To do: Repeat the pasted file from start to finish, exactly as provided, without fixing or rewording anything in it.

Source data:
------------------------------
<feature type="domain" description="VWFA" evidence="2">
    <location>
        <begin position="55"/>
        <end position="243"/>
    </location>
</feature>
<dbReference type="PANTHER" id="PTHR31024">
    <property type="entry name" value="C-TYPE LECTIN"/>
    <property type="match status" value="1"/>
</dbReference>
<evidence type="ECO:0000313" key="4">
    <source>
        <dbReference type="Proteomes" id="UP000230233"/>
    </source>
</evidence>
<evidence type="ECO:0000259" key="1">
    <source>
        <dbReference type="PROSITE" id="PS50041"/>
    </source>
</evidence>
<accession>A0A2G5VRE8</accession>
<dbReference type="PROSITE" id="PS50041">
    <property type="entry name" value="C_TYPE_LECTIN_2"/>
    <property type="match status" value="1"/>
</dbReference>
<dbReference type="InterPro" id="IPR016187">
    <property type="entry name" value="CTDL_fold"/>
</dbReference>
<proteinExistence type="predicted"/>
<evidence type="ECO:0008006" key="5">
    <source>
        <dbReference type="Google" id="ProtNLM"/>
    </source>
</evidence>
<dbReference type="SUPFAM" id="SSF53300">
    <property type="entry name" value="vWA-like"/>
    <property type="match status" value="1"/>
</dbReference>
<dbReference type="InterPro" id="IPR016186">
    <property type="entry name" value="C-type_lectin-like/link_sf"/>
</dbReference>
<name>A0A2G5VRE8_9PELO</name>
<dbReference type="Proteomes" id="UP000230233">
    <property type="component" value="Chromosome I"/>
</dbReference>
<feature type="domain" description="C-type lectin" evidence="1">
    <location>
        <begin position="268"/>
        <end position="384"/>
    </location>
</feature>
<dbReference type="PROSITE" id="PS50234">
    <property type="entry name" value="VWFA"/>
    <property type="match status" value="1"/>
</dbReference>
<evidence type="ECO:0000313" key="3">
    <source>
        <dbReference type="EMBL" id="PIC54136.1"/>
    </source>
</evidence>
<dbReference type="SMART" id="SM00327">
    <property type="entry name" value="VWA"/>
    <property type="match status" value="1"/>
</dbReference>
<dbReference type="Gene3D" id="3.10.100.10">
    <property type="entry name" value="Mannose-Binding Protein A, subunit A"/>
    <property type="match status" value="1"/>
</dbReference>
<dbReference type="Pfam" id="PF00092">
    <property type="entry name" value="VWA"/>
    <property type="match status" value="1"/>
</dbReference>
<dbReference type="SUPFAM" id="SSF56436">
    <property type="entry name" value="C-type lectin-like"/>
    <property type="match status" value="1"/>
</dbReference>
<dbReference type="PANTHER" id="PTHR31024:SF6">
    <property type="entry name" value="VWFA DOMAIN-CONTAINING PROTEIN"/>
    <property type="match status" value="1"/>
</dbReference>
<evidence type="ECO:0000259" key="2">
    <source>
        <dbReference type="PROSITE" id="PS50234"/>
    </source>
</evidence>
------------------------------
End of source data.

<feature type="domain" description="VWFA" evidence="2">
    <location>
        <begin position="55"/>
        <end position="243"/>
    </location>
</feature>
<dbReference type="PANTHER" id="PTHR31024">
    <property type="entry name" value="C-TYPE LECTIN"/>
    <property type="match status" value="1"/>
</dbReference>
<evidence type="ECO:0000313" key="4">
    <source>
        <dbReference type="Proteomes" id="UP000230233"/>
    </source>
</evidence>
<evidence type="ECO:0000259" key="1">
    <source>
        <dbReference type="PROSITE" id="PS50041"/>
    </source>
</evidence>
<accession>A0A2G5VRE8</accession>
<dbReference type="PROSITE" id="PS50041">
    <property type="entry name" value="C_TYPE_LECTIN_2"/>
    <property type="match status" value="1"/>
</dbReference>
<dbReference type="InterPro" id="IPR016187">
    <property type="entry name" value="CTDL_fold"/>
</dbReference>
<proteinExistence type="predicted"/>
<evidence type="ECO:0008006" key="5">
    <source>
        <dbReference type="Google" id="ProtNLM"/>
    </source>
</evidence>
<dbReference type="SUPFAM" id="SSF53300">
    <property type="entry name" value="vWA-like"/>
    <property type="match status" value="1"/>
</dbReference>
<dbReference type="InterPro" id="IPR016186">
    <property type="entry name" value="C-type_lectin-like/link_sf"/>
</dbReference>
<name>A0A2G5VRE8_9PELO</name>
<dbReference type="Proteomes" id="UP000230233">
    <property type="component" value="Chromosome I"/>
</dbReference>
<feature type="domain" description="C-type lectin" evidence="1">
    <location>
        <begin position="268"/>
        <end position="384"/>
    </location>
</feature>
<dbReference type="PROSITE" id="PS50234">
    <property type="entry name" value="VWFA"/>
    <property type="match status" value="1"/>
</dbReference>
<evidence type="ECO:0000313" key="3">
    <source>
        <dbReference type="EMBL" id="PIC54136.1"/>
    </source>
</evidence>
<dbReference type="SMART" id="SM00327">
    <property type="entry name" value="VWA"/>
    <property type="match status" value="1"/>
</dbReference>
<dbReference type="Gene3D" id="3.10.100.10">
    <property type="entry name" value="Mannose-Binding Protein A, subunit A"/>
    <property type="match status" value="1"/>
</dbReference>
<dbReference type="Pfam" id="PF00092">
    <property type="entry name" value="VWA"/>
    <property type="match status" value="1"/>
</dbReference>
<dbReference type="SUPFAM" id="SSF56436">
    <property type="entry name" value="C-type lectin-like"/>
    <property type="match status" value="1"/>
</dbReference>
<dbReference type="PANTHER" id="PTHR31024:SF6">
    <property type="entry name" value="VWFA DOMAIN-CONTAINING PROTEIN"/>
    <property type="match status" value="1"/>
</dbReference>
<evidence type="ECO:0000259" key="2">
    <source>
        <dbReference type="PROSITE" id="PS50234"/>
    </source>
</evidence>